PicUntu 4.5 installer is probably the easiest method to install Ubuntu on a Rockchip RK3188 based mini PC, but if you want a little more flexibility I’ll provide another method to install Linux on T428, MK802 IV or compatible devices, as well as links to go further: dual boot Android / Linux, create your own official distro, status of Mali-400 GPU support in RK3188…
The method below is not new, as it was posted by Linuxium (Ian Morrison) in Freaktab in September, but this is the first time I’ve taken the time and managed to run Linux on Rockchip RK3188, and I’ll provide some more detailed steps.
Even though in some cases it’s possible to install Rockchip firmware from Linux, AFAIK the tools available in Linux lack supports for the parameter and loader files, so ironically, you’ll need a Windows XP/7/8 machine to install Linux in your mini PC.
You’ll obviously need an RK3188 device. T428 and MK802 IV are known to work with this method, but other RK3188 devices may also work although you may lose functionalities such as Wi-Fi, if the Wi-Fi module is different than AP6210. As a site note, you can also buy MK802 IV LE which comes pre-installed with PicUntu, but you’ll probably save money if you buy the Android version, and install Linux yourself instead.
You don’t need (micro) SD card to install Linux, as it will run from the flash. This will fully replace Android, and probably wipe all your data. There are other methods to boot from micro SD card that I’ll link to at the end of the post.
Now that the required driver and tool are installed in Windows, you’ll need to download a few files:
- Loader – RK3188Loader(L)_V1.20.bin
- Parameter file – linuxium-nand-parameter
- Bootloader – linuxium-boot.img
- Kernel (Select one file):
- Root filesystem to flash to system partition (Select one file):
To test the method, I decided to go with T428, a 1080p kernel, and Lubuntu 13.04, so I downloaded 5 files from the list above, namely RK3188Loader(L)_V1.20.bin, linuxium-nand-parameter, linuxium-boot.img, linuxium-1080-t428-nand-kernel and linuxium-ubuntu1304-lubuntu-desktop-rfs.img.7z.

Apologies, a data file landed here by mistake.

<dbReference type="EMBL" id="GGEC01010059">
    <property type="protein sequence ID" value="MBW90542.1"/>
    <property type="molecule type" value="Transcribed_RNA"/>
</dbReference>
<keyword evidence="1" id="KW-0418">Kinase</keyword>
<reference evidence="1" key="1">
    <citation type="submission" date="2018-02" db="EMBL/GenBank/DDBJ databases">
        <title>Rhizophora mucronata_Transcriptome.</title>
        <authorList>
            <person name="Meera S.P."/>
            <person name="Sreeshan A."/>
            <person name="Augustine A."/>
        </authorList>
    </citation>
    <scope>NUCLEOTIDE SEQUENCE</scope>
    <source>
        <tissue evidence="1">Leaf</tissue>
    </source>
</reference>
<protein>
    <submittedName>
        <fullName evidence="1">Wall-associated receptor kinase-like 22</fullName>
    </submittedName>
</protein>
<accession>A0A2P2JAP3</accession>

First let’s uncompress linuxium-ubuntu1304-lubuntu-desktop-rfs.img.7z to get linuxium-ubuntu1304-lubuntu-desktop-rfs.img (2.7 GB).
Now start RKAndroidTool v1.37 (RKAndroidTool.exe in RkAndroidToolv1.37 directory), and load the 5 files to the corresponding Loader, parameter, boot, kernel and section, by clicking on the cells in the right column called “…” , and make sure the 5 check boxed are ticked as shown in the screen shot below.
Now it’s time to start your device in recovery mode. For T428, connect a USB cable to your computer, press the recovery button on the side of the enclosure, connect the other end to the micro USB port to power the device, and release the recovery button. RKAndroidTool should detect your device, and “No Found RKAndroid rock usb” at the bottom of the window change to “Found RKAndroid Loader Rock Usb”. Some other devices may not have an external recovery button, but instead an internal switch accessible with a toothpick, paper clip, or other sharp object via a tiny hole.
Note for VirtualBox only, skip this paragraph you are using a Windows computer: The procedure can also be performed in VirtualBox. Just make sure to enable the device in your guest OS by accessing the top menu: Devices->USB Devices, and select the new device that appears. In my case, T428 in recovery mode is seen as “Unknown device 2207:310B ”. During the installation the stick will reboot a few times, and you have to go to Devices->USB Devices again each time to select the device.
We’re almost done. Now click on “EraseIDB” button, wait a few seconds for the procedure to complete, and click on “Run” to flash Linux to the device. This last step will take a couple of minutes for flashing and verification. You’ll see the progress in the console on the right side of the window, and upon completion the last message should be: “INFO: Run OK”, and the device is exit recovery mode leading to the message “No Found RKAndroid rock USB” at the bottom of the window.